Not only that but the sun came out this afternoon! We started out with a cool, grey morning as we moved to the Trading Post to get a gas bottle.
Heading for the Trading Post at Bridge 15
After loading up the fresh cylinder we pulled back to the water point to top up the tank while we were running the washing machine.
Through the bridge on the left is Lord Vernon’s Wharf, a colliery wharf built to service Nelson’s Pit. It’s now occupied by Braidbar Boats, a well respected boat builder.
Braidbar at Lord Vernon’s Wharf
It looks like someone’s soon to take possession of No 135…
Can I get off, Dad?
It was getting on for midday by the time we got away from Higher Poynton, past the long line of moorings on the offside.
The bridges come regular, counting rapidly down to the junction with the Peak Forest Canal at Marple. At High Lane, Towpath Bridge 12 crosses the entrance of another arm, this one leading to the Macclesfield Canal Company’s wharf and warehouse. This has also got a new lease of life as moorings, this time for the North Cheshire Cruising Club. The oldest narrow canal boat club in the country, they were established in 1943 and moved onto the unoccupied wharf. They then approached the owner, by then the London North-Eastern Railway Company, and were given permission to rent the whole arm.
High Lane Arm
Coming round the corner at Hawk Green you get the first sight of the impressive Goyt Mill.
Goyt Mill on the skyline
Built as a cotton mill in 1905, it sits alongside the canal near Bridge 3, situated to take advantage of water transport for raw and finished goods.
Goyt Mill dominates the view from Marple.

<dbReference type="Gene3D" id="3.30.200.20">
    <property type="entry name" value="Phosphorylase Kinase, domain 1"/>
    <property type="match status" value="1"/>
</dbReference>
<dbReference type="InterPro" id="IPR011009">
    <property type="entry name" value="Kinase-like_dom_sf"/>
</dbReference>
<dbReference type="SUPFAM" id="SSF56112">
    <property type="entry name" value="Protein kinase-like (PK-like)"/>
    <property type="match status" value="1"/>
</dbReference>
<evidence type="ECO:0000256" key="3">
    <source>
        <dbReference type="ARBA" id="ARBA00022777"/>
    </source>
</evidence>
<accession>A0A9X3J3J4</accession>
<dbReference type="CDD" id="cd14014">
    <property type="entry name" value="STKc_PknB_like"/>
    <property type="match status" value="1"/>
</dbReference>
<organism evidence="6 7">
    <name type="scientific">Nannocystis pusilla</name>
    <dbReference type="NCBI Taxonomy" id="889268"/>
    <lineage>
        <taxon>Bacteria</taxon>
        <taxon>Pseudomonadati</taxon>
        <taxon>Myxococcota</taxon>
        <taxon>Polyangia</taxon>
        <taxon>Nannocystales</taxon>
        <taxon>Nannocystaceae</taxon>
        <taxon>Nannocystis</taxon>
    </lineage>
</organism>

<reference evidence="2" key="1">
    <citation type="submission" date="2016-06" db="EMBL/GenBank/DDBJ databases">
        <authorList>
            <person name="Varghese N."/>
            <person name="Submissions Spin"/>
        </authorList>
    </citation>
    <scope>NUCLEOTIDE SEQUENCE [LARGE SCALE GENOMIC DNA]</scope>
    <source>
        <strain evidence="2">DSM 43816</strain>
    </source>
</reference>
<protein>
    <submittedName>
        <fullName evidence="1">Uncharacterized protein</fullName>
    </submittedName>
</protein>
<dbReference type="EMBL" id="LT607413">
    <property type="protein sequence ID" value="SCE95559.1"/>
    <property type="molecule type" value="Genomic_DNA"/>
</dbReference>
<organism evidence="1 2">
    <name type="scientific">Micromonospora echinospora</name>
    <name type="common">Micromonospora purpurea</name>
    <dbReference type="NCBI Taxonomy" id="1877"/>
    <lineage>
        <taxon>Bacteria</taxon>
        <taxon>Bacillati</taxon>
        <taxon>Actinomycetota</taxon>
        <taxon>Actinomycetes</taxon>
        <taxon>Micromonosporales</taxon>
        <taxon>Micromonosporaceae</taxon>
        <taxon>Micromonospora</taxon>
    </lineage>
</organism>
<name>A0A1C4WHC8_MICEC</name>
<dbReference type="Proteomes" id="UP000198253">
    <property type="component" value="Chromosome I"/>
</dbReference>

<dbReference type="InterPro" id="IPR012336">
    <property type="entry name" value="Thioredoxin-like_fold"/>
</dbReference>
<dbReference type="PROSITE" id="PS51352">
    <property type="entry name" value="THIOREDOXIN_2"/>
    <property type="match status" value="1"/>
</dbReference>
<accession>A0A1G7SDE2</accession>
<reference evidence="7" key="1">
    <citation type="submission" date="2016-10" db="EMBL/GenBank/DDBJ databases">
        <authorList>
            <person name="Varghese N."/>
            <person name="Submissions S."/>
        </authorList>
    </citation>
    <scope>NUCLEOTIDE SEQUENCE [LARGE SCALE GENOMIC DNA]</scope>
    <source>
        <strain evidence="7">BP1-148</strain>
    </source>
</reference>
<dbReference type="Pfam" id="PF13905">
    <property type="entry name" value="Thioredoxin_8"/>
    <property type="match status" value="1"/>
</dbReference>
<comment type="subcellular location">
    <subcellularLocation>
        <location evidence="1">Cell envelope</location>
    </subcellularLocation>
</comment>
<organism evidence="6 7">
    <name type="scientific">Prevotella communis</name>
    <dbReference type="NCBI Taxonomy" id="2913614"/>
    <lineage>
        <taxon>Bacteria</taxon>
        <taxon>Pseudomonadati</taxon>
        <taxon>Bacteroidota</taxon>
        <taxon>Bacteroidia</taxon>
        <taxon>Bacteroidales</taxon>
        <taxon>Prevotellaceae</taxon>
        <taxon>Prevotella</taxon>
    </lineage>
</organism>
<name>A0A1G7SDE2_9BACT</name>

The Macclesfield Canal Company built a warehouse, stop lock and gauging lock just below the junction. We made use of the facilities here to empty the loos, then motored under Bridge 1 and out onto the Peak Forest Canal.
MCC warehouse, now BW’s local office. I hope no-one was hurt when that narrowboat caught fire, but I couldn’t help having a chuckle at the sign on the wall….
Looking back, the stop lock gates have been removed but the narrows remain.
There’s some doubt whether the lock was actually ever used, as both canals run at the same level.
Bridge 1 just before the junction is another of those now familiar but still delightful snake bridges, carrying the PFC towpath across the Macc.
We turned right, away from the top of the 16 locks of the Marple Flight. We’ll be back here later in May, to head down into Manchester. But for now we’re heading for Whaley Bridge and Buxworth Basin.
We moored just past the junction opposite the marina. Looking at the forecast we’ll be staying put tomorrow.
Looking back at Marple Junction, the locks to the right and the Macclesfield Canal under the bridge to the left.
It’s a tight turn for a 70 footer!
That’s us, middle top.
Locks 0 (there’s no gates on the stop lock…), miles 4.